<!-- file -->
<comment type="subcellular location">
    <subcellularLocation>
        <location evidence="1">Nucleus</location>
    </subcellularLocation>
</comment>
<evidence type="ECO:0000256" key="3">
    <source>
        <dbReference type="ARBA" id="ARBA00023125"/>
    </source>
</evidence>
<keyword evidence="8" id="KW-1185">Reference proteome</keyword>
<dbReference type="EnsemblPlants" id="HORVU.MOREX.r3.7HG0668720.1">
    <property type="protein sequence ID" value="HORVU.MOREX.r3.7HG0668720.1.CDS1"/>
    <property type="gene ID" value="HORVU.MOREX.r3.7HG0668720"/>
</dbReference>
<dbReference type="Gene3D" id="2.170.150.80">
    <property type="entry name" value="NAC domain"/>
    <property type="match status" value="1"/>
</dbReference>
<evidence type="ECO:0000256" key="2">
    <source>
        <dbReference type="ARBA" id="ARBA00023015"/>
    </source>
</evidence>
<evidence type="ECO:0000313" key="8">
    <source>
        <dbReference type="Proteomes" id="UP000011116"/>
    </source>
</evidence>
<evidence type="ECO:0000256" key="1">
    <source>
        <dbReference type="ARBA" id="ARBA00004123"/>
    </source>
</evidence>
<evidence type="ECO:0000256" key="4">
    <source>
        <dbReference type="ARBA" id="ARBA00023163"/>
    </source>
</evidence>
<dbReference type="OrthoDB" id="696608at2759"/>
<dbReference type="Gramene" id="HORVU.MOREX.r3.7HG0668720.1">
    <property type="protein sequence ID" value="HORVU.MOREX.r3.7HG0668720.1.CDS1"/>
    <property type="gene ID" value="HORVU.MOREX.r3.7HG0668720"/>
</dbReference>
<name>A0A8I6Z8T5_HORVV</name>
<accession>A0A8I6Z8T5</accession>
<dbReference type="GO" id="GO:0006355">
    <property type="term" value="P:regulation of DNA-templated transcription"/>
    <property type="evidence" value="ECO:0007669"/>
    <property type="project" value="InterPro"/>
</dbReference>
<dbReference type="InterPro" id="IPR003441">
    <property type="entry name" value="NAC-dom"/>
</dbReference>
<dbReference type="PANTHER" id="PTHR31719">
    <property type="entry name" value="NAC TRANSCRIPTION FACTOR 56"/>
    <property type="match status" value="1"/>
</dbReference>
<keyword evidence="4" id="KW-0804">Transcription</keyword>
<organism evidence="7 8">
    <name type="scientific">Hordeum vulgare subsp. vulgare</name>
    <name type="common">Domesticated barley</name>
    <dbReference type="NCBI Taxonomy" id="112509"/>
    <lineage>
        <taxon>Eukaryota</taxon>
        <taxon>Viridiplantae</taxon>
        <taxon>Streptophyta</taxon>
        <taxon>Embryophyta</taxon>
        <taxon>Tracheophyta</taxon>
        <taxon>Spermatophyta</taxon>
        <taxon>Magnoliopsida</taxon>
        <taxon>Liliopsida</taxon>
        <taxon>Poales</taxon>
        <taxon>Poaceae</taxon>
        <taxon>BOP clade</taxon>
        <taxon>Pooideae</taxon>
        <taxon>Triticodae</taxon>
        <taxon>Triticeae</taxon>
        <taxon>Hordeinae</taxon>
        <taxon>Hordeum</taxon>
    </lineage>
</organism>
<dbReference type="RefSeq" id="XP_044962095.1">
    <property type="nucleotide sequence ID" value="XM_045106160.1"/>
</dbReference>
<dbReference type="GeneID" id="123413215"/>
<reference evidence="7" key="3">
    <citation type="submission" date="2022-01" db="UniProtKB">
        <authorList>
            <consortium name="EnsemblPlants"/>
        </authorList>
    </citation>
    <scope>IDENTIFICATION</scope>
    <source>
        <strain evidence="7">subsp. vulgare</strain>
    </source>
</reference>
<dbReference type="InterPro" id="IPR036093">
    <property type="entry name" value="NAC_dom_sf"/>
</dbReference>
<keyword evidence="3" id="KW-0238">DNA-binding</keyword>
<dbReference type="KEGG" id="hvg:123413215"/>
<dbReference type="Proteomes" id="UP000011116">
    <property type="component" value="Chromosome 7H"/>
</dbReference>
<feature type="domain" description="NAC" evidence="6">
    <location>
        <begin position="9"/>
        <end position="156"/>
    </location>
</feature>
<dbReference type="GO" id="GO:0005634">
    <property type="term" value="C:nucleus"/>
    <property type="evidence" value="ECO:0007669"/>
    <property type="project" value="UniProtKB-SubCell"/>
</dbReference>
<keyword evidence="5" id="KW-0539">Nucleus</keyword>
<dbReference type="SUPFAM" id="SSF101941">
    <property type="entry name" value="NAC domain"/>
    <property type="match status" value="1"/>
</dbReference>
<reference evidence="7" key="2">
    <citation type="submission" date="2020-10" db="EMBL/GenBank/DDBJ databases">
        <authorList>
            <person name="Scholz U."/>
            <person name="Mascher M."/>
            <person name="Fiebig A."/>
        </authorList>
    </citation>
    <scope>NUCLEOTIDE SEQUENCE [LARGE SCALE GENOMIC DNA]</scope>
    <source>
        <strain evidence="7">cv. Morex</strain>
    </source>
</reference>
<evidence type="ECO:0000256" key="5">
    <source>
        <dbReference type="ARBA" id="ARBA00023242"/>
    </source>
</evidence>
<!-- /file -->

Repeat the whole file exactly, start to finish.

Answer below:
<comment type="subcellular location">
    <subcellularLocation>
        <location evidence="1">Nucleus</location>
    </subcellularLocation>
</comment>
<evidence type="ECO:0000256" key="3">
    <source>
        <dbReference type="ARBA" id="ARBA00023125"/>
    </source>
</evidence>
<keyword evidence="8" id="KW-1185">Reference proteome</keyword>
<dbReference type="EnsemblPlants" id="HORVU.MOREX.r3.7HG0668720.1">
    <property type="protein sequence ID" value="HORVU.MOREX.r3.7HG0668720.1.CDS1"/>
    <property type="gene ID" value="HORVU.MOREX.r3.7HG0668720"/>
</dbReference>
<dbReference type="Gene3D" id="2.170.150.80">
    <property type="entry name" value="NAC domain"/>
    <property type="match status" value="1"/>
</dbReference>
<evidence type="ECO:0000256" key="2">
    <source>
        <dbReference type="ARBA" id="ARBA00023015"/>
    </source>
</evidence>
<evidence type="ECO:0000313" key="8">
    <source>
        <dbReference type="Proteomes" id="UP000011116"/>
    </source>
</evidence>
<evidence type="ECO:0000256" key="1">
    <source>
        <dbReference type="ARBA" id="ARBA00004123"/>
    </source>
</evidence>
<evidence type="ECO:0000256" key="4">
    <source>
        <dbReference type="ARBA" id="ARBA00023163"/>
    </source>
</evidence>
<dbReference type="OrthoDB" id="696608at2759"/>
<dbReference type="Gramene" id="HORVU.MOREX.r3.7HG0668720.1">
    <property type="protein sequence ID" value="HORVU.MOREX.r3.7HG0668720.1.CDS1"/>
    <property type="gene ID" value="HORVU.MOREX.r3.7HG0668720"/>
</dbReference>
<name>A0A8I6Z8T5_HORVV</name>
<accession>A0A8I6Z8T5</accession>
<dbReference type="GO" id="GO:0006355">
    <property type="term" value="P:regulation of DNA-templated transcription"/>
    <property type="evidence" value="ECO:0007669"/>
    <property type="project" value="InterPro"/>
</dbReference>
<dbReference type="InterPro" id="IPR003441">
    <property type="entry name" value="NAC-dom"/>
</dbReference>
<dbReference type="PANTHER" id="PTHR31719">
    <property type="entry name" value="NAC TRANSCRIPTION FACTOR 56"/>
    <property type="match status" value="1"/>
</dbReference>
<keyword evidence="4" id="KW-0804">Transcription</keyword>
<organism evidence="7 8">
    <name type="scientific">Hordeum vulgare subsp. vulgare</name>
    <name type="common">Domesticated barley</name>
    <dbReference type="NCBI Taxonomy" id="112509"/>
    <lineage>
        <taxon>Eukaryota</taxon>
        <taxon>Viridiplantae</taxon>
        <taxon>Streptophyta</taxon>
        <taxon>Embryophyta</taxon>
        <taxon>Tracheophyta</taxon>
        <taxon>Spermatophyta</taxon>
        <taxon>Magnoliopsida</taxon>
        <taxon>Liliopsida</taxon>
        <taxon>Poales</taxon>
        <taxon>Poaceae</taxon>
        <taxon>BOP clade</taxon>
        <taxon>Pooideae</taxon>
        <taxon>Triticodae</taxon>
        <taxon>Triticeae</taxon>
        <taxon>Hordeinae</taxon>
        <taxon>Hordeum</taxon>
    </lineage>
</organism>
<dbReference type="RefSeq" id="XP_044962095.1">
    <property type="nucleotide sequence ID" value="XM_045106160.1"/>
</dbReference>
<dbReference type="GeneID" id="123413215"/>
<reference evidence="7" key="3">
    <citation type="submission" date="2022-01" db="UniProtKB">
        <authorList>
            <consortium name="EnsemblPlants"/>
        </authorList>
    </citation>
    <scope>IDENTIFICATION</scope>
    <source>
        <strain evidence="7">subsp. vulgare</strain>
    </source>
</reference>
<dbReference type="InterPro" id="IPR036093">
    <property type="entry name" value="NAC_dom_sf"/>
</dbReference>
<keyword evidence="3" id="KW-0238">DNA-binding</keyword>
<dbReference type="KEGG" id="hvg:123413215"/>
<dbReference type="Proteomes" id="UP000011116">
    <property type="component" value="Chromosome 7H"/>
</dbReference>
<feature type="domain" description="NAC" evidence="6">
    <location>
        <begin position="9"/>
        <end position="156"/>
    </location>
</feature>
<dbReference type="GO" id="GO:0005634">
    <property type="term" value="C:nucleus"/>
    <property type="evidence" value="ECO:0007669"/>
    <property type="project" value="UniProtKB-SubCell"/>
</dbReference>
<keyword evidence="5" id="KW-0539">Nucleus</keyword>
<dbReference type="SUPFAM" id="SSF101941">
    <property type="entry name" value="NAC domain"/>
    <property type="match status" value="1"/>
</dbReference>
<reference evidence="7" key="2">
    <citation type="submission" date="2020-10" db="EMBL/GenBank/DDBJ databases">
        <authorList>
            <person name="Scholz U."/>
            <person name="Mascher M."/>
            <person name="Fiebig A."/>
        </authorList>
    </citation>
    <scope>NUCLEOTIDE SEQUENCE [LARGE SCALE GENOMIC DNA]</scope>
    <source>
        <strain evidence="7">cv. Morex</strain>
    </source>
</reference>
<evidence type="ECO:0000256" key="5">
    <source>
        <dbReference type="ARBA" id="ARBA00023242"/>
    </source>
</evidence>